The dilemma of easy onboarding

All those of us who develop SaaS services know how important it is to attract the maximum number of users to our platforms so that they can test them, get to know them, become familiar with them and thus be able to start the conversion process from user to customer with some gained ground. Even letting some bad customers sign up.

The gurus of the onboarding processes have it very clear: the registration process on the platform and the steps necessary for users to start using it must be the bare minimum. Users should have the fewest number of hindrances in this process. So things like asking for company details, payment method, phone number, and even basic data such as first and last name are completely unnecessary. In theory, simply requesting the email should be enough, so that the user can start using the tool immediately.

Bad customers

In an ideal world, the user would start testing our service immediately, an account manager would contact to assist him in the process and possibly also involve the sales and pre-sales department (if the tool needs it). The user would test the service, and finally, decide if it is worth subscribing.

But in the real world, there are users who never have the intention of subscribing the service. All they want is to take advantage of the easy onboarding we provide in SaaS platforms for automatic registration. Thanks to VPNs, Tor and anonymous proxies they also browse the web covering their footprints. And they do it repeatedly. These users register with our SaaS platform over and over again. They wait for the trial period to run out and re-register with another email until the trial period expires. They are for sure bad customers.

These users are hardly going to be good customers someday, so having them during the trial period will only consume resources in our company and we will not obtain any benefit.  At a collateral damage, they will sink our conversion ratio from user to customer and we will have to take them in account when calculating our metrics.

They are users we must avoid. We have to protect our company from these users.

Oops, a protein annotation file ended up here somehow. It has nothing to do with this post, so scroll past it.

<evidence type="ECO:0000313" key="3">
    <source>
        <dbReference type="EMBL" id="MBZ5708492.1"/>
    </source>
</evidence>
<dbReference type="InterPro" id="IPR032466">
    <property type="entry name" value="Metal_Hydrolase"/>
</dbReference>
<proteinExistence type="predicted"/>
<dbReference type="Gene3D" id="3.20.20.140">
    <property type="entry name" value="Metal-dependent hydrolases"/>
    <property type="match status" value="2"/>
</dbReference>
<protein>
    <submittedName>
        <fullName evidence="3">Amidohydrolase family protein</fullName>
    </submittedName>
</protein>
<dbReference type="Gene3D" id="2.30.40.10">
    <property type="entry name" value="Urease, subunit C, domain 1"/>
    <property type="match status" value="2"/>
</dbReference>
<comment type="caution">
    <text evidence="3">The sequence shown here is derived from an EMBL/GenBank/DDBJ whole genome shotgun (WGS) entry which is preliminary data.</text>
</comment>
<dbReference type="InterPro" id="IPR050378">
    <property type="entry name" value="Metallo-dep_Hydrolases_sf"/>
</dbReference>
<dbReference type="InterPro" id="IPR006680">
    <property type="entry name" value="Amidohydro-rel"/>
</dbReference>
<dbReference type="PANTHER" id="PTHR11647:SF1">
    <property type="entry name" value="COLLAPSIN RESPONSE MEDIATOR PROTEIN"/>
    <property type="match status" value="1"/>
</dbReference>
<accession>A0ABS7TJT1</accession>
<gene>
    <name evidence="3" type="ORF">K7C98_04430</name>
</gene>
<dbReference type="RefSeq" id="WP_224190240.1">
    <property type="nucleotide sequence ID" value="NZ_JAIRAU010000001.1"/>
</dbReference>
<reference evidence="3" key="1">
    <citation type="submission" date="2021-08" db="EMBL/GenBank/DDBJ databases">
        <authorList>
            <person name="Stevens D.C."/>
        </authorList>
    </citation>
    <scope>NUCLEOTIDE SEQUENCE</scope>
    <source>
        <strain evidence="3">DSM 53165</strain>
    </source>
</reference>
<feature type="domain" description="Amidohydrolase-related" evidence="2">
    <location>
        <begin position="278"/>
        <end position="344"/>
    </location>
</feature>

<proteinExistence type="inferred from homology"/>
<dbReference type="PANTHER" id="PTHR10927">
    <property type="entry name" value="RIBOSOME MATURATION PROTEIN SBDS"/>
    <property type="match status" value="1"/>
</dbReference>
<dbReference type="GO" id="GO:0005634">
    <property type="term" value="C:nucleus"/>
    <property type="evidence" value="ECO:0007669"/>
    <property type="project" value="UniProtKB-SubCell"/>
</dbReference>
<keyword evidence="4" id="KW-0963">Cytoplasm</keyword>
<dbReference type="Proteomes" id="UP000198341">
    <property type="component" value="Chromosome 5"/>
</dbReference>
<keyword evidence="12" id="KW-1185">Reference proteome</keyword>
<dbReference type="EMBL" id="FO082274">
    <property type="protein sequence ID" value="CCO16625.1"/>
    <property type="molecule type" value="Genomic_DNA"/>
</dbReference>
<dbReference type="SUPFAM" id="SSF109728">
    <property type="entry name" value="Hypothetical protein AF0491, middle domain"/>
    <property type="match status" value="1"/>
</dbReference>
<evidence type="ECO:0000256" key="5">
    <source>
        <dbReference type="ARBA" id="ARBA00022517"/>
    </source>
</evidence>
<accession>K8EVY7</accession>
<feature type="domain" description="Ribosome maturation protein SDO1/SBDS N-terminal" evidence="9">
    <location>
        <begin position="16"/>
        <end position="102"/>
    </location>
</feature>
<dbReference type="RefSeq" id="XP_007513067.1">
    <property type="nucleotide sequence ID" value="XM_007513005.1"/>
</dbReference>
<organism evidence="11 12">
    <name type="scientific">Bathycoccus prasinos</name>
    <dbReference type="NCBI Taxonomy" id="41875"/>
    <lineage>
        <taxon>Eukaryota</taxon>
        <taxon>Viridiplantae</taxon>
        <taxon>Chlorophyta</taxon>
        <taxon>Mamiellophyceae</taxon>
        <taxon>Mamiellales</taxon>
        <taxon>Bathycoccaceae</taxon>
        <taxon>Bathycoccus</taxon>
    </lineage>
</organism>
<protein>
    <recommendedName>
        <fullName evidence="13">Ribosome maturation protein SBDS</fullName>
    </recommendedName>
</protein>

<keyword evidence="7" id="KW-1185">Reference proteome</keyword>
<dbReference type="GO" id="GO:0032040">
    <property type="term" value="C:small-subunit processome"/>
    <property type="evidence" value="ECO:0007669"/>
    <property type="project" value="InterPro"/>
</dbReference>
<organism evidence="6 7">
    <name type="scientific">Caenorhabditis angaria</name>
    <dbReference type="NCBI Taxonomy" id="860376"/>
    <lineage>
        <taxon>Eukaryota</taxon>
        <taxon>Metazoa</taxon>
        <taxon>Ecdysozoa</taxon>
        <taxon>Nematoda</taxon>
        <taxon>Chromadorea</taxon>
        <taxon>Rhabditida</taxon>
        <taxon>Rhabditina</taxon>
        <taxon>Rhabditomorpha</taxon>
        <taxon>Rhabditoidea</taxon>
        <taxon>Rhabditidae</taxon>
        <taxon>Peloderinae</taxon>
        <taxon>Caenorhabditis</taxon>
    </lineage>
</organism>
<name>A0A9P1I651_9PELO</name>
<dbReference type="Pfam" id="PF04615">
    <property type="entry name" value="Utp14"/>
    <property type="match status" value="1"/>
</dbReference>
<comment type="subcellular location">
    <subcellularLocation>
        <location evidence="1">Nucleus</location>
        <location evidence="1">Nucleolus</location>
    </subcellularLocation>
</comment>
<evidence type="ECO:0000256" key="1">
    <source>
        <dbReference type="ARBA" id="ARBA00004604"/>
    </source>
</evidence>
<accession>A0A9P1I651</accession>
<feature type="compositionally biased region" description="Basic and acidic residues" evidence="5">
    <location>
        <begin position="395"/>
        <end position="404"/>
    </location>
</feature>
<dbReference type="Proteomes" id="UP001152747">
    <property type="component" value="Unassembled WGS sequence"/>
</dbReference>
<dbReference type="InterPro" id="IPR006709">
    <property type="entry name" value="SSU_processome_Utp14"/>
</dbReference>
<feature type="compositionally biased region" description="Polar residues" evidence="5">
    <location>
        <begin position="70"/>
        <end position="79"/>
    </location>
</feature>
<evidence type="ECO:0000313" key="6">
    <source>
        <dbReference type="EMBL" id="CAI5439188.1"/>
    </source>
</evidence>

What are our options to avoid bad customers?

If we want our users not to abuse our services and not be bad customers we may ask them for a set of personal data and a  payment method with the promise that it will not be used if they unsubscribe before the end of the trial period.

But all this goes against the mantra ‘onboarding must be simple’. It is just the opposite: we are putting obstacles along the way to all our potential good or bad customers, not only the bad guys. We have to look for some different.

The alternative is to code in the user registration process several security measures. Thanks to APIs it’s possible to check before registration if the user is going to be a good or malicious user. If they are identified as bad customers, the system can forbid the registration until the user provides secure data.

An example of a safer onboarding process

We believe in easy and quick onboarding processes. They have to be fast and user-friendly and put the user in front of the SaaS platform as quickly as possible so that they can test it.

In the case of registration, only the user’s name and email address are requested. You only need to enter payment methods and billing information when you contract one of the payment plans.

However, several security checks have been implemented in the process to prevent bad customers from registering easily.

Where are the users connecting from?

At we support users from all over the world. It is a global service where there is no discrimination by country of origin. I think it is worth remembering that there are customers who do need to limit by country of origin for reasons of audiovisual reproduction rights, distribution agreements, and others. All these clients are able to know where their users connect from thanks to the Geolocation APIs.

However, we do limit the registration to users who connect from IP addresses that have been marked as malicious or are used from anonymous connections such as the TOR network. If a user tries to log in from one of these malicious IP addresses, the following message is displayed: bad customers blocked access

To add this check to your existing code is as simple as making a request to our API and check if the response was HTTP 200 – OK or HTTP 404 – NOT FOUND:

  • HTTP 200 – OK means that the IP was found in the blacklists. Hence, it’s a malicious IP.
  • HTTP 404 – NOT FOUND means that the IP was not found in the blacklists. Hence, it’s not a malicious IP.

A Sample in Python

In Python it’s just 4 lines of code: